How to Dye Sand for Sand Art

    by M.G. Kidd

    About the Author

    Melissa Kidd has been a gifted writer from an early age and highly enjoys it. At 19 she landed an entry level corporate position at Timex Corporation. She's been an administrative professional at a variety of companies for 10 years. She attended Central Connecticut State University, and she's a psychology major at Grand Canyon University.


    Sand art creations in jars have dyed sand, making distinctive and decorative displays. By mixing molding materials such as sand in with the sand, you can even form sand art paintings suitable for framing. Dyeing sand is simple, but the process can take up to 24 hours to complete. By dyeing extra sand, you might store the colored sand to use for future spontaneous sand art creativity.

    Things You'll Need

    • Sand (from beach or purchased)
    • Containers with covers (one for each sand color)
    • Flour (optional)
    • Clear mixing bowls
    • Food coloring
    • Liquid fabric dye
    • Water

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    Distribute the sand evenly between the containers. Mix half sand and half flour if you will be using the colored sand for molded and sculpted sand art. Use only sand for sand art jars. Do not fill the containers completely; leave at least one-third of the space empty for mixing.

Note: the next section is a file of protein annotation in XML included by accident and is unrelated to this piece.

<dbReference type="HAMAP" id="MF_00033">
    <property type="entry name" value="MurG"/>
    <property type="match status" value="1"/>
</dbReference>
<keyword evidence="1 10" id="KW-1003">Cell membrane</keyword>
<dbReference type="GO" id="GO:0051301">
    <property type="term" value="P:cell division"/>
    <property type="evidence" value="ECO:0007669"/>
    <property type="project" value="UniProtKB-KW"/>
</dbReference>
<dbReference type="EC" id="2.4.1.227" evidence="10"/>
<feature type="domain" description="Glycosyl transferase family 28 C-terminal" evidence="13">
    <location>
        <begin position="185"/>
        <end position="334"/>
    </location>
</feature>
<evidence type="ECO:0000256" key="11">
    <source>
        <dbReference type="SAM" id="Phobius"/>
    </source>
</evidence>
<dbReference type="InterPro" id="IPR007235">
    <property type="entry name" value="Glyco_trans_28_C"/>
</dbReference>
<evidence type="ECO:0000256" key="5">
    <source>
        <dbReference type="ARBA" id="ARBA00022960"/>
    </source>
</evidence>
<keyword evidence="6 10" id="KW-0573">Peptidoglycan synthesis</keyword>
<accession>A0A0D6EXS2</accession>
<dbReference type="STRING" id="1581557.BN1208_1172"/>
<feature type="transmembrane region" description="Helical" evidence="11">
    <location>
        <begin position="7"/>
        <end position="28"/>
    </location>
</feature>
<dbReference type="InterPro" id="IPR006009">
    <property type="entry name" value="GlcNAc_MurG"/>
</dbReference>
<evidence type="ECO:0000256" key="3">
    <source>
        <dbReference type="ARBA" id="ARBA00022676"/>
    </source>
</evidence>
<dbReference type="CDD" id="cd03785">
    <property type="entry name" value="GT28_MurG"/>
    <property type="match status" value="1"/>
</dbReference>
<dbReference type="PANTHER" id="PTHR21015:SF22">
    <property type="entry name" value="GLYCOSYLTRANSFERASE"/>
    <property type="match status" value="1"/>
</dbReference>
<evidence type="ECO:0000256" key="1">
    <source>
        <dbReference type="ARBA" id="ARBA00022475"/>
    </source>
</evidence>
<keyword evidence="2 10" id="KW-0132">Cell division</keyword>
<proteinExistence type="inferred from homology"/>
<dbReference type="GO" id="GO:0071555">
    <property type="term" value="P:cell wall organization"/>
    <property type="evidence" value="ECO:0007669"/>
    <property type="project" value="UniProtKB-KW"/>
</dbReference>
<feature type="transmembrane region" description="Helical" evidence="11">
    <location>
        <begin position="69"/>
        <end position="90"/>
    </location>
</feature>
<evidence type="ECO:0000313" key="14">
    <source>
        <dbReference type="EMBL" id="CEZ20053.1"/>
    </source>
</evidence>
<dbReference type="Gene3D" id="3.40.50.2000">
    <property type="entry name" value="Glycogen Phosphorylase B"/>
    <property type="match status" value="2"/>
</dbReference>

Mix food coloring, liquid fabric dye or any other natural coloring agent into enough water that will submerge the amount of sand you are dyeing in a separate container. The sand will always dry several shades lighter than the liquid mixture. For deeper colors, add enough coloring agent to the water to make it as dark as possible.

    Pour each colored liquid into the sand container, adding enough liquid to just cover the sand. Do not allow the liquid to rise above the sand in the container. Set the containers aside to sit for at least eight hours or overnight. The sand will absorb the moisture and dye.

    Set the containers outside in direct sun for a few hours to completely dry the dyed sand. Drying is beneficial for sand art jars, but for sculpted sand art, this step may be unnecessary.

    Photo Credits

    • Nicholas Cope/Lifesize/Getty Images